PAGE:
• If the responding server is not behind an onion router (and end-to-end encryption is not layered over the anonymous connection) communication must be anonymous. That is, the data stream must not identify the initiator. (We call this anonymizing the anonymous connection.) Otherwise, an attacker could listen in on the final segment of the connection and identify the initiator.

     

The Customer-ISP Model

In the basic configuration, the first onion router (or the first onion routing proxy) is the most trusted one. It may be desirable to move that trust closer to the user.

For example, an Internet Services Provide (ISP) may run an onion router that accepts connections from onion routing proxies running on subscribers' machines. In this configuration, users generate onions specifying a path through the ISP's onion router to the destination. Although the ISP knows who initiates the connection, the ISP would not know with whom the customer is communicating. So the customer need not trust the ISP to maintain his privacy. Furthermore, the ISP becomes a common carrier, who carries data for its customers. This may relieve the ISP of responsibility both for whom users are communicating with and for the content of those conversations.

 

Applications

 

We first describe how to use anonymous connection in VPNs and anonymous chatting services. We then describe onion routing proxies for three Internet services: Web browsing, e-mail, and remote login. These three onion routing proxies have been implemented. Anonymizing versions of these proxies that remove the identifying information that may be present in the headers of these services' data streams have been implemented as well.

 

Virtual Private Networks

 

If two sites want to collaborate, they could establish a long term tunnel that would multiplex many socket connections over a single anonymous connection. This would effectively hide who is collaborating with whom and what they are working on, without the expense of constructing many individual anonymous connections. Such long term anonymous connections between enclaves provide the analog of a leased line over a public network. The privacy provided by tunneling through an anonymous connection is superior to IPSEC tunnels or to firewall to firewall encryption. In those tunnels, only the identities of the endpoint machines are hidden; here, the existence of communication between the enclaves is hidden too.

 

Anonymous Chatting

 

Anonymous connections can be used in a service similar to IRC, where many parties meet to chat at some central server. The chat server may mate several anonymous connections carrying matching tokens. Each party defines the part of the connection leading back to itself, so no party has to trust the other to maintain its privacy. If the communicating parties layer end-to-end encryption over the mated anonymous connections, they also prevent the central server from listening in on the conversation.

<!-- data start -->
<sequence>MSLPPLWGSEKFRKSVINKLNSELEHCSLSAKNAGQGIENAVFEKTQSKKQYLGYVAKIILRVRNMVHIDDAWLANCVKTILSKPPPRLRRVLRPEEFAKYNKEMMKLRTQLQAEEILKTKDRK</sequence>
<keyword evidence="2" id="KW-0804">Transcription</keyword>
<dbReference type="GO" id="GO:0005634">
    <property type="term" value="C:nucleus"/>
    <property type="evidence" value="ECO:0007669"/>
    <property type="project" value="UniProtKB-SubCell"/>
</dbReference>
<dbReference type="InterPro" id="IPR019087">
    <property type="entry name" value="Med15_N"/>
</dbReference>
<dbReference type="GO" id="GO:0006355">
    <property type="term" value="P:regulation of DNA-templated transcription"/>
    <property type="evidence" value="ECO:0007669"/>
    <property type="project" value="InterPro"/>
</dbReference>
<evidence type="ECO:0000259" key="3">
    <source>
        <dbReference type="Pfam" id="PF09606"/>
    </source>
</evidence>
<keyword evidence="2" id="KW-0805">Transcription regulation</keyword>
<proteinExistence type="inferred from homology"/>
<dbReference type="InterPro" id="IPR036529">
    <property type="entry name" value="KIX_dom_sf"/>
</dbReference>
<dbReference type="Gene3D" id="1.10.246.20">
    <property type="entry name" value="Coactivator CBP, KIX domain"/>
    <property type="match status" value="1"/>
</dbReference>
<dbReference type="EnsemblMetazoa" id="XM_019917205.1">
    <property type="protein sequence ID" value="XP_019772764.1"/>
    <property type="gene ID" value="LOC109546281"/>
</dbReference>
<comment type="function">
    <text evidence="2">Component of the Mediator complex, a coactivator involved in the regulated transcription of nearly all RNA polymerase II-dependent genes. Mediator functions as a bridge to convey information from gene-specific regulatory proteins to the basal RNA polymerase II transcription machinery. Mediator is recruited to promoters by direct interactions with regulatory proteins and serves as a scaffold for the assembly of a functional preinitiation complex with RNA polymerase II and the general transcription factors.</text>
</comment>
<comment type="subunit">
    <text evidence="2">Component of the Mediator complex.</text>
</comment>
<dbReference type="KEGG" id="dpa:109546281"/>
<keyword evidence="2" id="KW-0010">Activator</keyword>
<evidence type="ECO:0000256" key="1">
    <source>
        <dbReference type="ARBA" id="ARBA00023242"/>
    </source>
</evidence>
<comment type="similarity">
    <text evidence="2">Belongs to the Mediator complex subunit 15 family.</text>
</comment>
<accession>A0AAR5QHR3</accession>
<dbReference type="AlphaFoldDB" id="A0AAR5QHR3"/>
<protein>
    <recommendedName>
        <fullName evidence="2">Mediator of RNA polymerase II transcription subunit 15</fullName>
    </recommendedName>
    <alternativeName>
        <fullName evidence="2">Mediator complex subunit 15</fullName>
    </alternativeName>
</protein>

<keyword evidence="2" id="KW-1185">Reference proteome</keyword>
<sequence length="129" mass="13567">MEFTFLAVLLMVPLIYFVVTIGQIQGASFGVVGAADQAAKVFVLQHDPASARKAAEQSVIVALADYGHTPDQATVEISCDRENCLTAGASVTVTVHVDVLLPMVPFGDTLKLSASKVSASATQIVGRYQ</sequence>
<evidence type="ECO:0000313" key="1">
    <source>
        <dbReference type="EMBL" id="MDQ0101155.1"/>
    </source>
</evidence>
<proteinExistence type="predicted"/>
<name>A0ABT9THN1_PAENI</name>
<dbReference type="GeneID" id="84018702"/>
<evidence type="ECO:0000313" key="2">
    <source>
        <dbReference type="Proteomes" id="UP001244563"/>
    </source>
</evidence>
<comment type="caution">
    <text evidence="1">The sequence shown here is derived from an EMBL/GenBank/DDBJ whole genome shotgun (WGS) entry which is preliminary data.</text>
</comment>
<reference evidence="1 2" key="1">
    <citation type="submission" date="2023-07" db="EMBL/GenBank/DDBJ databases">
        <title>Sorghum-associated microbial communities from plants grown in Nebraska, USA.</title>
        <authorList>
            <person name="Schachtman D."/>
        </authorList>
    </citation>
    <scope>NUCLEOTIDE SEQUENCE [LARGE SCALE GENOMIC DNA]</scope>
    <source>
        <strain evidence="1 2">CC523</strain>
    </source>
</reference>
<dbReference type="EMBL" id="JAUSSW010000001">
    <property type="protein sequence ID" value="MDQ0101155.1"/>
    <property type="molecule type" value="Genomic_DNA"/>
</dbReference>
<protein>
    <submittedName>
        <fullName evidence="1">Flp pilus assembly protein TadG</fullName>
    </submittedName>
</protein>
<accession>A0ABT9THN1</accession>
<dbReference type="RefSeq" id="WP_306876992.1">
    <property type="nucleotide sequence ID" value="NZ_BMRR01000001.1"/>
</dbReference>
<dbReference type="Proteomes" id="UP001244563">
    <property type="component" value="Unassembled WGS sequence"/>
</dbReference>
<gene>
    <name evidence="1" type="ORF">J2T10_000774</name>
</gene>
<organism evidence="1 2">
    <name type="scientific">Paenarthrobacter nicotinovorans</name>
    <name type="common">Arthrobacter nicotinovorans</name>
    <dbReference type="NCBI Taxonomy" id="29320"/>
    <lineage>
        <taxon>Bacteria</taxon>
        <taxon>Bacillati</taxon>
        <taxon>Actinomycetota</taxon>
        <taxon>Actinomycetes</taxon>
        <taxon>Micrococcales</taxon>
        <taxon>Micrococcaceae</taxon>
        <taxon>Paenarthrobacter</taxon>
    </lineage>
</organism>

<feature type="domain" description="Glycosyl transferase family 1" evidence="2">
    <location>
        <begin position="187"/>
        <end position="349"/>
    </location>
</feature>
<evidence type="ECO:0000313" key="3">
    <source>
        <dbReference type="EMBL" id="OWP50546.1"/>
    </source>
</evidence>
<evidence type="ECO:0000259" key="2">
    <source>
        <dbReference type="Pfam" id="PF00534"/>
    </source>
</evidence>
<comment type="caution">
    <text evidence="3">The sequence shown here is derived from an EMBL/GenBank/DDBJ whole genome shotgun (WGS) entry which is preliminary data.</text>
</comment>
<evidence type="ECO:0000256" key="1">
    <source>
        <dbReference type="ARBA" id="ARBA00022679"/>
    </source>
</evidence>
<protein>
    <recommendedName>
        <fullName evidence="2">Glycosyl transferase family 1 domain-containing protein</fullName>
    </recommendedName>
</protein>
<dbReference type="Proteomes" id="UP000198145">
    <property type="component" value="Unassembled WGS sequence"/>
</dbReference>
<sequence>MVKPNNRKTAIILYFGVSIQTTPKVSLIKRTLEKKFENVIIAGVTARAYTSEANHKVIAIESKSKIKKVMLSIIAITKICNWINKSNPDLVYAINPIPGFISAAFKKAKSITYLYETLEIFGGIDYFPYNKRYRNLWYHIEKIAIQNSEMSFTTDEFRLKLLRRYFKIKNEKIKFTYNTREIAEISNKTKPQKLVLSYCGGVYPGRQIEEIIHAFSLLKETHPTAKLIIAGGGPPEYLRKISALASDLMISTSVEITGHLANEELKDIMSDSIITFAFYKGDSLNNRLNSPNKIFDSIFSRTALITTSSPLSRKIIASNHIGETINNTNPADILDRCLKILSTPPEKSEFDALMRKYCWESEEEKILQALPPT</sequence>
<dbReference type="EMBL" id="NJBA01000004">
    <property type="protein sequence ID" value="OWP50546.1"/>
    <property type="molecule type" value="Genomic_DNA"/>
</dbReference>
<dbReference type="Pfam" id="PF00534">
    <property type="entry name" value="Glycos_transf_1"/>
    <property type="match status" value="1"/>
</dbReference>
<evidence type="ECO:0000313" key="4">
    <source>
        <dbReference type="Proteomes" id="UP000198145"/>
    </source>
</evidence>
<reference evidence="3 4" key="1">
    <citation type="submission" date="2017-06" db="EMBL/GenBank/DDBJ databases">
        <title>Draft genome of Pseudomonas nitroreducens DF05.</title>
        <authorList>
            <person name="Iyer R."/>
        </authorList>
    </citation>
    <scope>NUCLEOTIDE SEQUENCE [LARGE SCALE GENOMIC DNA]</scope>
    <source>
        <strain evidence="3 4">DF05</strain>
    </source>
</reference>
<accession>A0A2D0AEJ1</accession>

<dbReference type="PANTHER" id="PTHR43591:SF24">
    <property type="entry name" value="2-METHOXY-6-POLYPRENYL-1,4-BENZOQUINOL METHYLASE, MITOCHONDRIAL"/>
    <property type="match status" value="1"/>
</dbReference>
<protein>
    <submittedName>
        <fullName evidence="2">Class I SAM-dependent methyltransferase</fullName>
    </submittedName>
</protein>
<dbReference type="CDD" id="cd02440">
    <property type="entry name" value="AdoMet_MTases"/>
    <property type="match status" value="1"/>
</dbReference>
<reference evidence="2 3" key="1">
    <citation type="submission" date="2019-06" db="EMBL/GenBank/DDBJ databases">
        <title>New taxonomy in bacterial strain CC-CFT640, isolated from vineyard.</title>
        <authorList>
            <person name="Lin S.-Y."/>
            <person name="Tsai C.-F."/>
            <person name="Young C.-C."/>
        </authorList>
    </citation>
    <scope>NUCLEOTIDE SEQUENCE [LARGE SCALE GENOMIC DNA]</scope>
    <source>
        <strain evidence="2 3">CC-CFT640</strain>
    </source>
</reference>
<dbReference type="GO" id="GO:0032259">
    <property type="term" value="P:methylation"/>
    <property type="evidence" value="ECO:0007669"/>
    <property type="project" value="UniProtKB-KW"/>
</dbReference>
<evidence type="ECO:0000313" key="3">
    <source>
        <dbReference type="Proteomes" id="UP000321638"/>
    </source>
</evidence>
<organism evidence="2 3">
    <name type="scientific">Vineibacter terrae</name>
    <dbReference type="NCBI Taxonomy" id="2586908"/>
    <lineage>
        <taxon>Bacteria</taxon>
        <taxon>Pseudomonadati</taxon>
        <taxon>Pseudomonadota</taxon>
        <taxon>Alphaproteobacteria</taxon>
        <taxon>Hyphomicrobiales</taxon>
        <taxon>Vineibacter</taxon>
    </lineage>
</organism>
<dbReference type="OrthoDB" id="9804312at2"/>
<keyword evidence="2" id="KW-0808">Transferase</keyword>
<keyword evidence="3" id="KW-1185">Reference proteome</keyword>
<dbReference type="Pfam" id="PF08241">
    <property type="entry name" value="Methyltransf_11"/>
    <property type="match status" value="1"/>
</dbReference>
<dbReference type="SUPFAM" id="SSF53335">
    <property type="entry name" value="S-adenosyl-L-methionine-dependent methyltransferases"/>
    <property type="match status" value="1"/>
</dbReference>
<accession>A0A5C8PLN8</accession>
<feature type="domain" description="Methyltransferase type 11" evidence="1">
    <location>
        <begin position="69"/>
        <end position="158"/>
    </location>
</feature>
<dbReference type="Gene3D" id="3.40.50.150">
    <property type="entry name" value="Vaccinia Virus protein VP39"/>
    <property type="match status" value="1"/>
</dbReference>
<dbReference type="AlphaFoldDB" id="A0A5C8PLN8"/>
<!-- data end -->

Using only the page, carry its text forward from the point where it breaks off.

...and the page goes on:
Anonymous Cash

Certain forms of e-cash are designed to be anonymous and untraceable, unless they are double spent or otherwise misused. However, if a customer cannot contact a vendor without identifying himself, the anonymity of e-cash is undermined. For transactions where both payment and product can be conveyed electronically, anonymous connections can be used to hide the identities of the parties from one another.

How can the customer be prevented from taking his purchase without paying for it (e.g., by closing the connection early) or the vendor be prevented from taking the customer's e-cash without completing the transaction? This problem is outside the scope of this paper, and is addressed in [6, 2]. In the case of a well known vendor, a non-technical solution requires customers to pay first. Such a vendor is unlikely to deliberately cheat its customers since it may be caught in an audit.

 

Remote Login

 

We proxy remote login requests by taking advantage of the optional -l username to rlogin. The usual rlogin command is of the form:

rlogin -l username server

To use rlogin through an onion routing proxy, one would type

rlogin -l username@server proxy

where proxy refers to the onion routing proxy to be used and both username and server are the same as specified above. A normal rlogin request is transmitted from a privileged port on the client to the well known port for rlogin (513) on the server as:

\0 username on client \0 username on server \0 terminal type \0

where username on client is the username of the individual invoking the command on the client machine, username on server is either the -l field (if specified) or the username of the individual invoking the command on the client machine (if no -l is specified), and the terminal type is a standard termcap/linespeed specification. The server responds with a single zero byte if it will accept the connection or breaks the socket connection if an error has occurred or the connection is rejected. Our normal rlogin proxy therefore receives the initial request: